University of Birmingham’s music department heads to the Q Club for a big concert. Christopher Morley find out more.
The music department from the University of Birmingham moves out of its idyllic Edgbaston campus and back into the very heart of Birmingham for two spectacular concerts this week.
Previously known as the Methodist Central Hall, and latterly a rock venue, the Q Club in Corporation Street (opposite the magistrates’ court) is the venue for a huge presentation of works scored for massive forces – two from the Renaissance period and two from the second half of the 20th century.
Allegri’s famous Miserere, sole property of the Papacy but famously illicitly scribbled down by the teenaged Mozart in the Sistine Chapel, and the 40-part Spem in alium by Thomas Tallis, recently heard at Birmingham Town Hall in a spectacular concert from Ex Cathedra, rub many shoulders with music by Stockhausen and Luciano Berio.
Stockhausen’s Carre, composed in 1959/60, surrounds the audience with four groups of instrumentalists and singers, exploring subtle changes of timbre, and was inspired by the composer’s observations of shifting clouds from an aeroplane window over North America.
And Luciano Berio’s Laborintus II from 1965 will be staged within the vast arena of this historic religious venue turned night-club, bringing to life the work’s implied groupings of narrator, singers, instrumental ensemble – and “an unruly chorus of actors”.
Among the performers are the Birmingham University Singers, the New Music Ensemble, BEAST (Birmingham Electro-Acoustic Sound Theatre) and members of Birmingham Opera Company, who had their initial rehearsals for this project in the Old Joint Stock pub in Temple Row, just opposite St Philip’s Cathedral.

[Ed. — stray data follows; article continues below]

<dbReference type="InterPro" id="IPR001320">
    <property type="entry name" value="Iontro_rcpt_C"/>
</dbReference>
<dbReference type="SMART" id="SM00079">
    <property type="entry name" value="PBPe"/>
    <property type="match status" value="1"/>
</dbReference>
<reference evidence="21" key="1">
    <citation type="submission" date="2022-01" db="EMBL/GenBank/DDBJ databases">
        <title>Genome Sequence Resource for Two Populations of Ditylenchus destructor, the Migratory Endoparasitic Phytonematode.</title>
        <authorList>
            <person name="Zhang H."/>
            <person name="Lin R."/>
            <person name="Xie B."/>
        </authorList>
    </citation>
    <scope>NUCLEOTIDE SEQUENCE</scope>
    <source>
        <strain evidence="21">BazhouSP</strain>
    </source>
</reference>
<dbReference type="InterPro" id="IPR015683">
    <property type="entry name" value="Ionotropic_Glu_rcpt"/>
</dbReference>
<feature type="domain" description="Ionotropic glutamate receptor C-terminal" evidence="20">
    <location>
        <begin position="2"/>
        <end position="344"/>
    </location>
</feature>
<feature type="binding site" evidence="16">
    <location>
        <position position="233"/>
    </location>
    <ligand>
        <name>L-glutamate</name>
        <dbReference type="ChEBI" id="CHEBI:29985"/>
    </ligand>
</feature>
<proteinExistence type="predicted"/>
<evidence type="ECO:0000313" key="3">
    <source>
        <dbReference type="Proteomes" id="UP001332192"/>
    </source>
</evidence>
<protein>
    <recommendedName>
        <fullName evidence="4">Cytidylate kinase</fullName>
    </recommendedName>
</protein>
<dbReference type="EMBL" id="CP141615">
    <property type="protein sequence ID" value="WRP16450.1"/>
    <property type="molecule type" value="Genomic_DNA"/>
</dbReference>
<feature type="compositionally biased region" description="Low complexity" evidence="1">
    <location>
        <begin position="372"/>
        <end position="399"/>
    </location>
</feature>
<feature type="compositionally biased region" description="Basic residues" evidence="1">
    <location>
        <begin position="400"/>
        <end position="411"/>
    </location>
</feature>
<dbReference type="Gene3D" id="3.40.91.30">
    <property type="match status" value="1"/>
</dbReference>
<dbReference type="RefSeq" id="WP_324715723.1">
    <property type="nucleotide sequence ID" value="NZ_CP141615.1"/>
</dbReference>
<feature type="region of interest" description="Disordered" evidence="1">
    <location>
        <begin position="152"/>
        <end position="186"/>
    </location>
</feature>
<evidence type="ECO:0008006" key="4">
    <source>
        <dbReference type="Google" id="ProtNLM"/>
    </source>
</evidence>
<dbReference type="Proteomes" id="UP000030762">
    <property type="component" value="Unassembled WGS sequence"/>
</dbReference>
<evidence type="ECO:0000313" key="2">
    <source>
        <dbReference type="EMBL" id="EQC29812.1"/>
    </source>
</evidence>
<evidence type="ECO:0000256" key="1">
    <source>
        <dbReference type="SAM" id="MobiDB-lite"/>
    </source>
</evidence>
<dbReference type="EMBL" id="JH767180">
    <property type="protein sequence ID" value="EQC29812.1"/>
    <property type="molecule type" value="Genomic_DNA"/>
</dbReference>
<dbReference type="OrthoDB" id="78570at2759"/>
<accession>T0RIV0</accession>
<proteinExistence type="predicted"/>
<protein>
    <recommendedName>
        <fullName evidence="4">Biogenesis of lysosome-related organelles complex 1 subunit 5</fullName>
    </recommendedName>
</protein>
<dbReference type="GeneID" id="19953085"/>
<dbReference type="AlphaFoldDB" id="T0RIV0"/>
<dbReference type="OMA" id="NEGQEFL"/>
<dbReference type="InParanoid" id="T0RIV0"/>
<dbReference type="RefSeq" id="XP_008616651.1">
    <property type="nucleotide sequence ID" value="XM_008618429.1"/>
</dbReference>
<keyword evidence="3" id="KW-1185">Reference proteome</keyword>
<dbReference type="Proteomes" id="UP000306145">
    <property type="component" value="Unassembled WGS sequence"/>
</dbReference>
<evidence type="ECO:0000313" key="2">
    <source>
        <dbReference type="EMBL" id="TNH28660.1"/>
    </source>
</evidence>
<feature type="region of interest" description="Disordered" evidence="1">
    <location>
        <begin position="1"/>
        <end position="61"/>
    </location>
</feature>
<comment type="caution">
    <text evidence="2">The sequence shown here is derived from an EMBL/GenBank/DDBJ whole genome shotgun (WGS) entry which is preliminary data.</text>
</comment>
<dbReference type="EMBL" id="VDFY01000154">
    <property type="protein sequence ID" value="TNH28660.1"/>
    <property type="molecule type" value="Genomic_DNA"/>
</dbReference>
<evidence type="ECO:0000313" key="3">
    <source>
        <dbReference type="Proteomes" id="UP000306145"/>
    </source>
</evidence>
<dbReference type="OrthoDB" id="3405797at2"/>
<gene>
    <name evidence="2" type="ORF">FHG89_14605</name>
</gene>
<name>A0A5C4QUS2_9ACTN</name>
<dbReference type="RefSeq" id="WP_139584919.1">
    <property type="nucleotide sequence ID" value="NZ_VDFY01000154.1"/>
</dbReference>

Vic Hoyland, from the university’s department of music, is one of the instigators of this mammoth conception, which he says was originally devised in the 1990s.
“Around 15 years ago my colleague Jonty Harrison, myself, our New Music Ensemble, plus some singers from Birmingham Conservatoire, put on Stockhausen’s Momente in collaboration with the then very youthful Birmingham Contemporary Music Group, and it attracted Simon Rattle’s attention,” he said.
“Since those early, heady days, somewhere in the back of my mind, and shared with Jonty, has been a dream to attempt a performance of Carré.
Vic said the work is significantly shorter than Momente but the reason it had been left on the shelf until now was due to the complexities of the performance.
These include the necessity for a large orchestra and chamber choir, split into four teams, with the audience “inside” the performance, surrounded by the four ensembles.
There was also the challenging technical requirements (computer assistance, and amplification of the voices as well as some instruments), the need for four conductors plus a large and essentially empty arena in which to realize a performance.
Vic says: “Two research areas in our music department and new blood composers/conductors at last made us dare to take on the challenge of this extraordinary work and create a whole evening around it. The once-in-my-lifetime opportunity to have a go presented itself, so Scott Wilson and Lee Differ now find themselves as conductors three and four.”